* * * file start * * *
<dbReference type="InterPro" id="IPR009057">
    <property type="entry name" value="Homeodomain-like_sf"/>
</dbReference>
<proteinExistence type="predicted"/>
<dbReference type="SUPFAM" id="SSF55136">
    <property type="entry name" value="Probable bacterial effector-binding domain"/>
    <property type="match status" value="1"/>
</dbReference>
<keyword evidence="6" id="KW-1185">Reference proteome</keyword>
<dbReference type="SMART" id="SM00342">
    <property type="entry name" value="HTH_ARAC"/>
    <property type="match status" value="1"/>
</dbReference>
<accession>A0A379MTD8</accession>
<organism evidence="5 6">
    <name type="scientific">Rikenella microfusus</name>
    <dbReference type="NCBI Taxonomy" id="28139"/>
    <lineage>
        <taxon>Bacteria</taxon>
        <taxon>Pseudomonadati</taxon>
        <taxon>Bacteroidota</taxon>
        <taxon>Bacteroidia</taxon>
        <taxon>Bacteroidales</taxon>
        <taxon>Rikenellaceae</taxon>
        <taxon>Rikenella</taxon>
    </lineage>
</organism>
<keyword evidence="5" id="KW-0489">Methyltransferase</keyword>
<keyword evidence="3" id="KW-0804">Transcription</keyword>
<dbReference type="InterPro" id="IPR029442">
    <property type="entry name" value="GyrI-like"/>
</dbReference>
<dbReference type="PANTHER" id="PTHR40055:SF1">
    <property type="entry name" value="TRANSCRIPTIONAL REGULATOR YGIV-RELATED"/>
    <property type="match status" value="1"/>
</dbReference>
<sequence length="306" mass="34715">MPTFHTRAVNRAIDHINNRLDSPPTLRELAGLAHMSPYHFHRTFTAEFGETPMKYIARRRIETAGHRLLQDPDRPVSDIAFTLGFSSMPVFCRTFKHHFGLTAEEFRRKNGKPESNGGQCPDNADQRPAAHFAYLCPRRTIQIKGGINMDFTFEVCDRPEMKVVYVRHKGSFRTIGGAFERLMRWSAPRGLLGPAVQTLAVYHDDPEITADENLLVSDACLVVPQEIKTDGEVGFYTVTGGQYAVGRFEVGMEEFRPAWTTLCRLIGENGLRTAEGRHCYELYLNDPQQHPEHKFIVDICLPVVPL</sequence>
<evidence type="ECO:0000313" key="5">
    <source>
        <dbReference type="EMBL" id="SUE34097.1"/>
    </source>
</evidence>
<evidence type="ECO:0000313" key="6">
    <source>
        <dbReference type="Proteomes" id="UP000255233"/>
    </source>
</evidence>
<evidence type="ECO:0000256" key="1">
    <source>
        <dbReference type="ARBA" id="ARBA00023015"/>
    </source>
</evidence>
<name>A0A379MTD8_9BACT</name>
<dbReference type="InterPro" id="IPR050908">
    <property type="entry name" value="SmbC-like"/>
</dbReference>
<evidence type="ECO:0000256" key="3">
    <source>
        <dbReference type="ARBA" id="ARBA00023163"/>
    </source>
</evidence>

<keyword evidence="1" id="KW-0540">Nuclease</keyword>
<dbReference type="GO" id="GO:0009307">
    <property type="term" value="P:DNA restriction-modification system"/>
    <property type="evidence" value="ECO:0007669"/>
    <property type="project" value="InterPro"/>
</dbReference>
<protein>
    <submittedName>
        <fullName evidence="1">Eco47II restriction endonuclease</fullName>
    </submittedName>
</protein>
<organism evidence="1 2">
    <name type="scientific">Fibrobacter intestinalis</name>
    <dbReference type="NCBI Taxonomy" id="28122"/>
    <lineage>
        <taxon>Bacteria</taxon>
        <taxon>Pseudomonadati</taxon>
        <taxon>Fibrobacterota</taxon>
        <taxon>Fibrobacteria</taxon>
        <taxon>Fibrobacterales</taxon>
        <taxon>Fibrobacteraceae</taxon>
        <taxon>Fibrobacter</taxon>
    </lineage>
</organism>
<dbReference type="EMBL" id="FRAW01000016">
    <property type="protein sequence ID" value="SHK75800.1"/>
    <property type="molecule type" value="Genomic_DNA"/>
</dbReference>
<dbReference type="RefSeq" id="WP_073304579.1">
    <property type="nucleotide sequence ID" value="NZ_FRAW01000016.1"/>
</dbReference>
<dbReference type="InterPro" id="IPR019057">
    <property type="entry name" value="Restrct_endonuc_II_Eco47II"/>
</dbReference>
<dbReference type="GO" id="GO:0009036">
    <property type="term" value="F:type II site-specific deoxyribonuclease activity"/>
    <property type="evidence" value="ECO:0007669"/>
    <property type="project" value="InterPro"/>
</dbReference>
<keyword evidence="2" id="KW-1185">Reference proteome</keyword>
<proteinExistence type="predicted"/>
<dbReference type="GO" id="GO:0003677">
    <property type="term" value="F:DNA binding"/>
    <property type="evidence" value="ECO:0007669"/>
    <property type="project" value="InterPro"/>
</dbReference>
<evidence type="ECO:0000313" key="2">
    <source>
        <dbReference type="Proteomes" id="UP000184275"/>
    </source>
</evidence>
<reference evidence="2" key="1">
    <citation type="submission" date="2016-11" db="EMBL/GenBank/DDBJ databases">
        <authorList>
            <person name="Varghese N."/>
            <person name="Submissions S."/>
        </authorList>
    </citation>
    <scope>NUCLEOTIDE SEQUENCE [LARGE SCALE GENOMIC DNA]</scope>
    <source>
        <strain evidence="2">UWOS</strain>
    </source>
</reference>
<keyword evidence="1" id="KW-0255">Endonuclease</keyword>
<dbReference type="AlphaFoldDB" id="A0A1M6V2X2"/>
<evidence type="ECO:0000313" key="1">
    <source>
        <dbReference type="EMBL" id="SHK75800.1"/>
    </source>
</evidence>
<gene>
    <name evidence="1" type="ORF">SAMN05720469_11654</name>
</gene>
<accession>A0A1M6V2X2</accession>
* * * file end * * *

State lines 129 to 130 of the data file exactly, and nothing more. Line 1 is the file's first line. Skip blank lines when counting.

        <dbReference type="EMBL" id="SHK75800.1"/>
    </source>